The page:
“So part of our struggle was to redesign the project so it wouldn’t take those homes and what we did, instead of having the off-ramp [east of the freeway], it would come to the other side where they want to put the Walmart,” Lopez said, adding they know for a fact that a Walmart is slated to open on the site.

“So if they build a Walmart, who’s going to have better protections from the lawyers, Walmart or the homes?” asked Lopez.

Lauren Wonder, a spokesperson for Caltrans District 7, told EGP there is currently no project alignment for the I-710 project. Nothing has been decided, she said. “The time frame for the final environmental impact report is now early 2017.”

Until the final I-710 EIR is published, comments received and the document is finalized, any discussion of future impacts “will only be a speculation,” Commerce’s Publics Works Director Maryam Babaki told EGP.

Both Babaki and Alvarado say it could take 10 or more years to move the I-710 project, and the city can’t just wait until it does.

Alvarado said he has no problem if Walmart ultimately winds up being the anchor tenant, adding he wants a tenant that will attract more people and benefit other businesses in the area.

Commerce’s General Plan calls for service commercial, general commercial and light industrial uses in the area. A big box store, like Walmart or Target, could generate $600,000 to $800,000 in added revenue per year for the city, according to Maryam Babaki, Commerce’s director of Public Works.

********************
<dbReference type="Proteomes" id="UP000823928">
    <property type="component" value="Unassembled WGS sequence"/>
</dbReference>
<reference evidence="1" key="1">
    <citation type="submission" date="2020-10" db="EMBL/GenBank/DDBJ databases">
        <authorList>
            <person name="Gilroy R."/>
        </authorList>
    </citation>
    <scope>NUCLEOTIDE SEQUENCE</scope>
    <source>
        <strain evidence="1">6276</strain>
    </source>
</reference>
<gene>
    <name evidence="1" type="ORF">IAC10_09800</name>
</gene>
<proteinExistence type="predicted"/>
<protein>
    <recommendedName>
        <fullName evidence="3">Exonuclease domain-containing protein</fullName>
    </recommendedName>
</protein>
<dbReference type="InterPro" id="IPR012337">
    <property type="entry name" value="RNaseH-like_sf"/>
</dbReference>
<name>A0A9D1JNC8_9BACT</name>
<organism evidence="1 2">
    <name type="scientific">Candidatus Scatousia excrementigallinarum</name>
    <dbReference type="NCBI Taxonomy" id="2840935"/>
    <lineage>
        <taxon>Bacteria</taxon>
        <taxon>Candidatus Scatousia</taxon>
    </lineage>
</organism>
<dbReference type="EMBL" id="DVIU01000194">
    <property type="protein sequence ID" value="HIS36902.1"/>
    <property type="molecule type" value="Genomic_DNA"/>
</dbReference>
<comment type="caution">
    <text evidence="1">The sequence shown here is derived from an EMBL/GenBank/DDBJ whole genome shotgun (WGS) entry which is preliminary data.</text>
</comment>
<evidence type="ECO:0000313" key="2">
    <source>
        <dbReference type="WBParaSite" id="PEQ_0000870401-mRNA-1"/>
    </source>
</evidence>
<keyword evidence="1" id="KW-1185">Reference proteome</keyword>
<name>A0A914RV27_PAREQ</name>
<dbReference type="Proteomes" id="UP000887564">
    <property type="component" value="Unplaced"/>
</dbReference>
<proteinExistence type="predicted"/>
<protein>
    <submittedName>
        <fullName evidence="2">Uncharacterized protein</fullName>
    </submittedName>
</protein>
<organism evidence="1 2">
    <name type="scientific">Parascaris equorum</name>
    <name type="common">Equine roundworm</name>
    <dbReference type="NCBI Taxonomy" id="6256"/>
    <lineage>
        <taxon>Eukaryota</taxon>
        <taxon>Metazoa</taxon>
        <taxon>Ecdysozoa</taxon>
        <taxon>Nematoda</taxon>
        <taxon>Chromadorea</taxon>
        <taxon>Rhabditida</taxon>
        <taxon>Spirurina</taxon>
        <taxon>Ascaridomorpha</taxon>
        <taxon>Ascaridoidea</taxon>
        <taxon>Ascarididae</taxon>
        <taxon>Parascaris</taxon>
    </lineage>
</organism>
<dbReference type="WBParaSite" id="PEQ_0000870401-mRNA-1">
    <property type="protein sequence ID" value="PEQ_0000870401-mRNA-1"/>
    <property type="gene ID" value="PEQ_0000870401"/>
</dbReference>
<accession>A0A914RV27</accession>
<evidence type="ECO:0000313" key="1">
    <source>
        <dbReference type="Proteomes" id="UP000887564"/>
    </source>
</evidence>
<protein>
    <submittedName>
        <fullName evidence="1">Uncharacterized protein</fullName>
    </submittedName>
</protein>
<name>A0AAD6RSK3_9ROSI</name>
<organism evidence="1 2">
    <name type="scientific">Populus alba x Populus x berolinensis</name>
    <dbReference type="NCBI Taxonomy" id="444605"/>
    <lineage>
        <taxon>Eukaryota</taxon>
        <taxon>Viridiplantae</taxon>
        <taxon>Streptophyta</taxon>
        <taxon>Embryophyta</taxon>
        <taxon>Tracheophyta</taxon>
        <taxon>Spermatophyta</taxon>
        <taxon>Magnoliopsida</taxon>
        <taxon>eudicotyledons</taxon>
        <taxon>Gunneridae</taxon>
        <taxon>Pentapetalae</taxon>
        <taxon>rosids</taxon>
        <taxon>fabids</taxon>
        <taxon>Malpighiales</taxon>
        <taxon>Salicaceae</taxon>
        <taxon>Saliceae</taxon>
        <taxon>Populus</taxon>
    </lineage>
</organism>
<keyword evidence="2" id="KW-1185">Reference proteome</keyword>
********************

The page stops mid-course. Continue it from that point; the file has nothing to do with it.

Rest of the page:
Mayor Ivan Altamirano told EGP he hasn’t decided whether to support the project, saying, “this is not a decision to be taken lightly.”

“I want to know all the players and pieces of this project and quite frankly I don’t believe all of that information has been disclosed,” he said.

“Our community is actually divided on this project. It seems like everyone in the city is already calling this project Walmart except for the developers.”

Altamirano said several factors must be taken in consideration, such as the impact on traffic and the number of good paying jobs it will bring for residents. We also have to look at crime in the area, and whether there are enough sheriff deputies to patrol the area, he told EGP.

Alvarado told EGP the city is already working on traffic improvements in the area, including the widening of Washington Boulevard. The opponents are “a group of people that want to hold back progress of the community,” he said. He and others believe the real issue is opposition to Walmart.

East Yards calls Walmart’s employment track record “problematic,” claiming company workers earn low-wages and work too few hours to qualify for benefits, and has closed up stores with little notice to employees.

Alvarado doesn’t buy the argument, and points out that that other businesses in the area, including at the Citadel, only pay their employees the minimum wage and “nobody complains.”

A date has yet to be set for the project to go before the full city council for review, but it is likely to be within the next few weeks, said Alvarado.

Altamirano said that he will not be rushed into making a decision that will have such a significant impact on the community.

“Once all the information is provided then we can move forward on what is best for the residents of Commerce,” the mayor said.

“Those that don’t want a Walmart are rightfully concerned about the negative effects Walmart has historically had on communities. Those that are in favor of the project I believe really just want a shopping option, Walmart or not.”